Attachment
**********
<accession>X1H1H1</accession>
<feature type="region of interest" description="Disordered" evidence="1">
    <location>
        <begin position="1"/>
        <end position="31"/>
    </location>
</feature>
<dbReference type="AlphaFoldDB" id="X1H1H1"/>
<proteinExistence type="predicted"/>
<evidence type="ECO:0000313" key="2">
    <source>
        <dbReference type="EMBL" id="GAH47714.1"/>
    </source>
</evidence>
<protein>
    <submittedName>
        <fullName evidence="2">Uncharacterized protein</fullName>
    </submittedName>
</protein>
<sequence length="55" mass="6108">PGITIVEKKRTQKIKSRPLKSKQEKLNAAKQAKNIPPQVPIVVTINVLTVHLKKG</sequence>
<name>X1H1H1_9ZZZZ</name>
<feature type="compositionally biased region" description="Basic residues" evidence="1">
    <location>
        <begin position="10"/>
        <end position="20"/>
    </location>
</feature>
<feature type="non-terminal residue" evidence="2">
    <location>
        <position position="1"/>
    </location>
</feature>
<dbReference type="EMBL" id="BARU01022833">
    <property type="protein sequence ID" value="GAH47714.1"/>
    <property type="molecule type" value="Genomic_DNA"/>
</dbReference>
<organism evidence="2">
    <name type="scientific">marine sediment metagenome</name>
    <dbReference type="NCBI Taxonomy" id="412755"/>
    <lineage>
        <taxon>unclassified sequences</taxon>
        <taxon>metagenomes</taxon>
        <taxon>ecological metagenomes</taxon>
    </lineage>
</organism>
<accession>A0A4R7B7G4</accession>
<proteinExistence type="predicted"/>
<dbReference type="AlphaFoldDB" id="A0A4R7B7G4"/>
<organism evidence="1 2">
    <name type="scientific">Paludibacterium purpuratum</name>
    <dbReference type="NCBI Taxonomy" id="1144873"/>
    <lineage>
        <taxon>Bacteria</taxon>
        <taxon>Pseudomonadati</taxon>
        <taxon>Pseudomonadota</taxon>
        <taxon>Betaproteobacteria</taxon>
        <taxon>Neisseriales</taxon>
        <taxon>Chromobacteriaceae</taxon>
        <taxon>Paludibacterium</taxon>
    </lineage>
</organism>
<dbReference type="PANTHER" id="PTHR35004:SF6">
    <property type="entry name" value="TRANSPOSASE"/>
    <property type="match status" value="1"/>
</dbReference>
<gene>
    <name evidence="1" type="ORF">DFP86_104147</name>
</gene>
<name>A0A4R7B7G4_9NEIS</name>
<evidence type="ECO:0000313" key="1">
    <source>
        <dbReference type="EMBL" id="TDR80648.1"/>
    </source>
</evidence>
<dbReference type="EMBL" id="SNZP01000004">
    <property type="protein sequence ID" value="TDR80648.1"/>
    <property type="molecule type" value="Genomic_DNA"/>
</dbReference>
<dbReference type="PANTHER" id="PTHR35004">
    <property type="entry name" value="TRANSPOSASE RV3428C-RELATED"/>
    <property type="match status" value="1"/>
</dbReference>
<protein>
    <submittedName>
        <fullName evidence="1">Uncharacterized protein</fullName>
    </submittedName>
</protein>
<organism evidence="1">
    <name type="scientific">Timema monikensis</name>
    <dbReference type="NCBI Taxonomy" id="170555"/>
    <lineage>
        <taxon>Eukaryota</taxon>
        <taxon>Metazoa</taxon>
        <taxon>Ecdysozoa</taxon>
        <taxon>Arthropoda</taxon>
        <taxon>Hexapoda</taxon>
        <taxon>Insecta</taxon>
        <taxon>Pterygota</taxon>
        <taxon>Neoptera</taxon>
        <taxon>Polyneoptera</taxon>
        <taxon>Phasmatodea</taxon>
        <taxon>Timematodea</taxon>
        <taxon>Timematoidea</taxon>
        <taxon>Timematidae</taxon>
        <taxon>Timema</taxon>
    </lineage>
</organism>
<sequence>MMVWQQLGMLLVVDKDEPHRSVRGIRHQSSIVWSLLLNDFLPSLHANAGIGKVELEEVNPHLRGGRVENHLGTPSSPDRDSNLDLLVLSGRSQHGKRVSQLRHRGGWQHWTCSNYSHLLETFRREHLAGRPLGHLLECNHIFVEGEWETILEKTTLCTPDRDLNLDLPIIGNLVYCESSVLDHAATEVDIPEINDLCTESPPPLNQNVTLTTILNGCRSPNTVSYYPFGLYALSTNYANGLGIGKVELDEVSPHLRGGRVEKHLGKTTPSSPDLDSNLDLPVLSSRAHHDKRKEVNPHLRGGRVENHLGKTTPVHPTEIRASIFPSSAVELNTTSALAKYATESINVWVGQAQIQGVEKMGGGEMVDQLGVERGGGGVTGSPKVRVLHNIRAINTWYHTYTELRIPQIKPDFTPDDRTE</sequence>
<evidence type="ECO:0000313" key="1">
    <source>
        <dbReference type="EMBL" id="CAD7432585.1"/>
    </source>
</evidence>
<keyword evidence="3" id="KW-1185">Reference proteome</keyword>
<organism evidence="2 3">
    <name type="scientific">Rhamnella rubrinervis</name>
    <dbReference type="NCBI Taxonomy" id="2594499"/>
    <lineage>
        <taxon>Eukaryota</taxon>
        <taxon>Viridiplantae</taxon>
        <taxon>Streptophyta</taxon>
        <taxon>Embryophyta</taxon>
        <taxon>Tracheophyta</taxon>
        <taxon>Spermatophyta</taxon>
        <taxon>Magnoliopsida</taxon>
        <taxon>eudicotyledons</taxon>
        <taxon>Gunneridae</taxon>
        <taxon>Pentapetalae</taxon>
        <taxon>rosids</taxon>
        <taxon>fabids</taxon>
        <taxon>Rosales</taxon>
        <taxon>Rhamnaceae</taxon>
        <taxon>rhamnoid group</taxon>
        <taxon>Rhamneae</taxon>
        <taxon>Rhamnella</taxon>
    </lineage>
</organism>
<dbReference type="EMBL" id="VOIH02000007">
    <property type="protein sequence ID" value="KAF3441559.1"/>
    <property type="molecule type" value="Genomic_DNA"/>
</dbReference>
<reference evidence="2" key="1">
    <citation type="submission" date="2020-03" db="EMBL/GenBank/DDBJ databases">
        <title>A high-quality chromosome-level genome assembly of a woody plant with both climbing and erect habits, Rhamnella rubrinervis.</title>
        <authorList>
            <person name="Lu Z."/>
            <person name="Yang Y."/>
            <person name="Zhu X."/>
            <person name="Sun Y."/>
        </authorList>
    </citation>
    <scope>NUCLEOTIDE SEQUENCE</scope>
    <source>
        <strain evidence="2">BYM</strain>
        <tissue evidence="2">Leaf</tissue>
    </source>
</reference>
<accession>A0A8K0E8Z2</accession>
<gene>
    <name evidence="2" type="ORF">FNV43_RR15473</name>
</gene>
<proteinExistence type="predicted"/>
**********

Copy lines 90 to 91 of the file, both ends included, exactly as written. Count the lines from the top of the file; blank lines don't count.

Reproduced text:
    <dbReference type="NCBI Taxonomy" id="170555"/>
    <lineage>